Is There An Idiomatic Command Pattern Implementation For JavaScript?

I’ve been looking for a JavaScript Command Pattern implementation for a while now. If you google that term (or click that link) you’ll find a handful or more, that I simply don’t like. Granted, the implementations that I’ve found do work, but there’s always something about them that bothers me and makes me scream “NOOOO!!!!!!”.

So I’m wondering: is there a truly idiomatic JavaScript command pattern implementation available anywhere? Or do I just need to write my own?

In case there isn’t, I whipped up a simple stupid version of what it might look like if I were going to build one, in JSFiddle:

(Click on the link if you’re in an RSS reader)

You can see the code is simple, as I think it should be. Run the ‘Result’ tab if you’re reading this in the browser. Enter some text and click the “Say It” button. It does nothing more than show the text you entered. The point is not what it makes the app do, but how it does it. This provides a decoupled command pattern implementation, using JavaScript idioms like callback functions and key-value/hash/json objects to store registrations and all that jazz.

Of course there’s a lot missing from this code (like unregistering a command handler) and the core of this code is a very simple, stupid, single handler version of what’s already available in the Backbone.Events code – just with different semantics in the names of the methods.

So I ask – is there a good, idiomatic JavaScript implementation of a command pattern? One that allows proper decoupling of the command handler, command message and calling for the command to be executed? One that doesn’t rely on adding “class” semantics to JavaScript? One that doesn’t couple the name of the method being called as a command directly to the calling of the command (srsly… how could that even be called a command pattern?)?

Please let me know via the comments before I continue down the path of rebuilding something that I should be looking at / using.

About Derick Bailey

Derick Bailey is an entrepreneur, problem solver (and creator? :P ), software developer, screecaster, writer, blogger, speaker and technology leader in central Texas (north of Austin). He runs - the amazingly awesome podcast audio hosting service that everyone should be using, and where he throws down the JavaScript gauntlets to get you up to speed. He has been a professional software developer since the late 90's, and has been writing code since the late 80's. Find me on twitter: @derickbailey, @mutedsolutions, @backbonejsclass Find me on the web: SignalLeaf, WatchMeCode, Kendo UI blog, MarionetteJS, My Github profile, On Google+.
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  • Peter Rust


    I’m not sure what your use-case is, but the most common use-case of the Command pattern is to implement an undo/redo stack. This usually means that the command has to be an object — not just a function — with a pair of methods: execute()/unexecute(), do()/undo(), etc. Also, the command object usually stores some state during the execute(), which is used by unexecute() to restore things back to the original state. I’m not saying it can’t be done with a simple function, but it usually ends up more complicated than the object approach.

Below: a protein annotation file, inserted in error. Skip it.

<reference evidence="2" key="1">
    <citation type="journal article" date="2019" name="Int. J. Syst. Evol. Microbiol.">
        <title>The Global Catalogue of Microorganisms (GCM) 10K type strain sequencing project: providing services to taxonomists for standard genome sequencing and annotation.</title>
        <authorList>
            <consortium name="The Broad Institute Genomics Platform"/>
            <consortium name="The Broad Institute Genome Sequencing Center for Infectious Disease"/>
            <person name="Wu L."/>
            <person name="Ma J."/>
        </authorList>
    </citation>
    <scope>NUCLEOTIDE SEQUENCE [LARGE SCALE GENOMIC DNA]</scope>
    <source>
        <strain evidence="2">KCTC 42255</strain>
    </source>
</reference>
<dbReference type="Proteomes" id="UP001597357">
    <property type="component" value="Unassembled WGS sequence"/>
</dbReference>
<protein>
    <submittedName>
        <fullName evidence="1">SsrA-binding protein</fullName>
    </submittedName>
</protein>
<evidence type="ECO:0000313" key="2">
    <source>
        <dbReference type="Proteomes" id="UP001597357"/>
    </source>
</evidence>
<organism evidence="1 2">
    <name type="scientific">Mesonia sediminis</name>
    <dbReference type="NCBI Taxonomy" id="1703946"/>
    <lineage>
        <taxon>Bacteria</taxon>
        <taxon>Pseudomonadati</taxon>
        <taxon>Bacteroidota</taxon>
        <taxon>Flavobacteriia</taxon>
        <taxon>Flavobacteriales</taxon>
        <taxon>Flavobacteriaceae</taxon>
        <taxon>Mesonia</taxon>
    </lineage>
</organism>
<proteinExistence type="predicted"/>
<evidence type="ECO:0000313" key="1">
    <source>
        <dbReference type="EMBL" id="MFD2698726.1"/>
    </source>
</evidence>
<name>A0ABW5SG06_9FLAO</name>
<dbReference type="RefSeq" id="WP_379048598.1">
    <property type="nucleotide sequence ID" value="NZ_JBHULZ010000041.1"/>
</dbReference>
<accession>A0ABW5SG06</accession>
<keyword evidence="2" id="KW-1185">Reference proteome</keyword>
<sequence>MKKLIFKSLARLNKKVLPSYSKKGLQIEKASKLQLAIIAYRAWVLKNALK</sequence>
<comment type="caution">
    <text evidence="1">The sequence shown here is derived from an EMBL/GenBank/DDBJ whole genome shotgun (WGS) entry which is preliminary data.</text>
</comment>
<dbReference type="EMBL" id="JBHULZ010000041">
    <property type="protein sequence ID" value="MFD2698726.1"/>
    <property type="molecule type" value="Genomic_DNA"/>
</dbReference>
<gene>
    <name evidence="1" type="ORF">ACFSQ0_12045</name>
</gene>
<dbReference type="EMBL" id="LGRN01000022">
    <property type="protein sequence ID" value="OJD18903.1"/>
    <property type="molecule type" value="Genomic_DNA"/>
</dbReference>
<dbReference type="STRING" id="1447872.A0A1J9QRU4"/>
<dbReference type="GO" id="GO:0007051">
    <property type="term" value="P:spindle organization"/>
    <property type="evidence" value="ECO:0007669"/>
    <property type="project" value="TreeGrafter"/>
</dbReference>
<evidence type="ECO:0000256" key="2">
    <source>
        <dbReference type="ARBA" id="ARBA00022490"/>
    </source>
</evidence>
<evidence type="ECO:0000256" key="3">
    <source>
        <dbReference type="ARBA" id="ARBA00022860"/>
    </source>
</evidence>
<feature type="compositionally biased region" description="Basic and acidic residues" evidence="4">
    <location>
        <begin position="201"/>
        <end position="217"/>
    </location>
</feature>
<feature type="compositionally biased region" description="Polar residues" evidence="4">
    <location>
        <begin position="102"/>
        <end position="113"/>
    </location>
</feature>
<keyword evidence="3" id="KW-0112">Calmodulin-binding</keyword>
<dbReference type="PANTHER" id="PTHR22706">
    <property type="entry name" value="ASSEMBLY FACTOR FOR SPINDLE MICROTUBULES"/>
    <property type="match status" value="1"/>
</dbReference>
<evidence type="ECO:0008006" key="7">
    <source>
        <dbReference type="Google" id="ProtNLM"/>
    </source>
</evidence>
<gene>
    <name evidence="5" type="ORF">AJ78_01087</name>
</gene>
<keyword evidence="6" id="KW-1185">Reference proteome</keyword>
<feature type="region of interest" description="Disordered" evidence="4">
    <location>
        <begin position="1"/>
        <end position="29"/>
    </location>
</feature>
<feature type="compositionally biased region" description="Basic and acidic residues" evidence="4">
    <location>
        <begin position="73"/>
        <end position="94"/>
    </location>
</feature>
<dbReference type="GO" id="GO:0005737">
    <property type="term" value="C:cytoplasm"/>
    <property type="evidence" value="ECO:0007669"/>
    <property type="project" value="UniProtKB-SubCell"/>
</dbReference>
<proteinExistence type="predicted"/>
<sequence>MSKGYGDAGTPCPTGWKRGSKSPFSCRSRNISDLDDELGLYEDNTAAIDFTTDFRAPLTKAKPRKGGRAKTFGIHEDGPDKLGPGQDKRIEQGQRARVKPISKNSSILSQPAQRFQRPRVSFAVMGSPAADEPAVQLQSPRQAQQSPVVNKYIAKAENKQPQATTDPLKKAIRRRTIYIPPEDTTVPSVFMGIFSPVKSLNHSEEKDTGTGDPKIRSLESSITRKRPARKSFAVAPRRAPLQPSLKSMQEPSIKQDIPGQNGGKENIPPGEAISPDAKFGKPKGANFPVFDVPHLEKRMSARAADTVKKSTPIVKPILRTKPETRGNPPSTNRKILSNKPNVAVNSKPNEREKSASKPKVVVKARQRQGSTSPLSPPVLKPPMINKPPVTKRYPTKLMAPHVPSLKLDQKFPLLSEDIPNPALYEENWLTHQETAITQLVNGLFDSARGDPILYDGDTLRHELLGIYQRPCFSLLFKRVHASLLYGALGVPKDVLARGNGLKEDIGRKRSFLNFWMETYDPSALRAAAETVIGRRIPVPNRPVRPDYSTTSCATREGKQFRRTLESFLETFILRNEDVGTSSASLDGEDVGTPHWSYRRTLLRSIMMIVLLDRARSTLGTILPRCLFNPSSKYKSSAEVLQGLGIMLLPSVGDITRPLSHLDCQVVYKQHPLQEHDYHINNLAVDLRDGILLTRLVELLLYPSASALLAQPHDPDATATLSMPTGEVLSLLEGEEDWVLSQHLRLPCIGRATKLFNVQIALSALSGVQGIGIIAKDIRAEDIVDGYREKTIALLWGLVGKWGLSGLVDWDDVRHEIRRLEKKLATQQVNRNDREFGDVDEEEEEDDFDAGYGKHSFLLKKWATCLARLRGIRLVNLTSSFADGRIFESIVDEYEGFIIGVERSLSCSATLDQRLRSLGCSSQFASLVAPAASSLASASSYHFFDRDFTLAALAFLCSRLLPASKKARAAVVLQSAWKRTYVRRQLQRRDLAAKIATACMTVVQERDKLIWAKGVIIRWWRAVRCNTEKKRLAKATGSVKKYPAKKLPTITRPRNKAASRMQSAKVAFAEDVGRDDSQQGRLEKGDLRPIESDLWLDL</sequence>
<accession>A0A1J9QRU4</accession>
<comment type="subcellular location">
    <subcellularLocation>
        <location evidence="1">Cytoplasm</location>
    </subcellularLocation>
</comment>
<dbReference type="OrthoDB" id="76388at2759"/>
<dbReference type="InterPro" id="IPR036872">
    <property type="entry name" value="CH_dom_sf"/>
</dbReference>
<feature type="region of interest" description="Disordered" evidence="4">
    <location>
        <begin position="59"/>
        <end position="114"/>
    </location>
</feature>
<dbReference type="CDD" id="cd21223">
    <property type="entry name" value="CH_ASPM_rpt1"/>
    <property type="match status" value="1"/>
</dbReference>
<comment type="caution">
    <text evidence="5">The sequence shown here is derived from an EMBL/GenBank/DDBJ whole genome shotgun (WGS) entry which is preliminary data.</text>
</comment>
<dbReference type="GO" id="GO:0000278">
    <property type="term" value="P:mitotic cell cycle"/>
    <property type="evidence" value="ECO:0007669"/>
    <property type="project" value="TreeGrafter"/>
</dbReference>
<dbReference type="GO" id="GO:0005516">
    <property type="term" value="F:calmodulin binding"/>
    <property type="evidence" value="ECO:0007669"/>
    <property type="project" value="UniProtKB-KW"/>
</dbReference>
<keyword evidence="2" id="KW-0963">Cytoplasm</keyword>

I don’t know if that’s what you mean by adding “class” semantics to Javascript, but it can be implemented in an idiomatic way using prototypical inheritance, using _.extend() on a prototype, etc…

    See the discussion on about using a “glorified function” vs an object, and the “Undo and redo actions” paragraph here: There is a concrete example implementation of a command pattern with an undo/redo stack implemented here, which more-or-less lines up with what I was thinking and with most of the UML diagrams for the Command Pattern floating around the web: (unfortunately it’s in C#, but I’m sure you can look beyond that :-)

    – peter

    • Hey Peter - 

      I’m thinking I should have been more specific about the term… I’m aware of the standard ‘undo’ functionality that comes with most discussion of command patterns. That’s only one example of what a command can do, though. Not all commands need to have that. The undo semantics are useful, but optional. (Honestly, I get tired of every discussion of command patterns devolving into ‘undo’… but that’s another discussion, in itself :)

      In my case, I’m referring more to the “command” pattern from messaging architectures (in-memory or message-bus), such as the code that I’ve written in C# / Winforms apps for several years now: (side note: I know there are some things not quite right in that article… it is 2 years old, after all)As for class semantics, I mean this: It drives me crazy when people want to try and build “class” into JavaScript, and then require that you “inherit” i.e. “class”y syntax such as Java / C#, to use the functionality that they provide

  • this days I simply go for jQuery’s custom events (pseudo-code):
    var controller = {
        handler: function(data) {
    var model = {
         event_happens: function() {
                $(this).triggerHanler(‘event_command’, { data: ‘goes here’ });
    $(model).bind(‘event_command’, controller.handler);
    model .event_happens();

  • Adam Tybor

    This just looks like standard event handling.  Subscribe to a command with a callback, trigger the callback.  Outside of linguistic semantics around a command vs event, what is the difference with your implementation?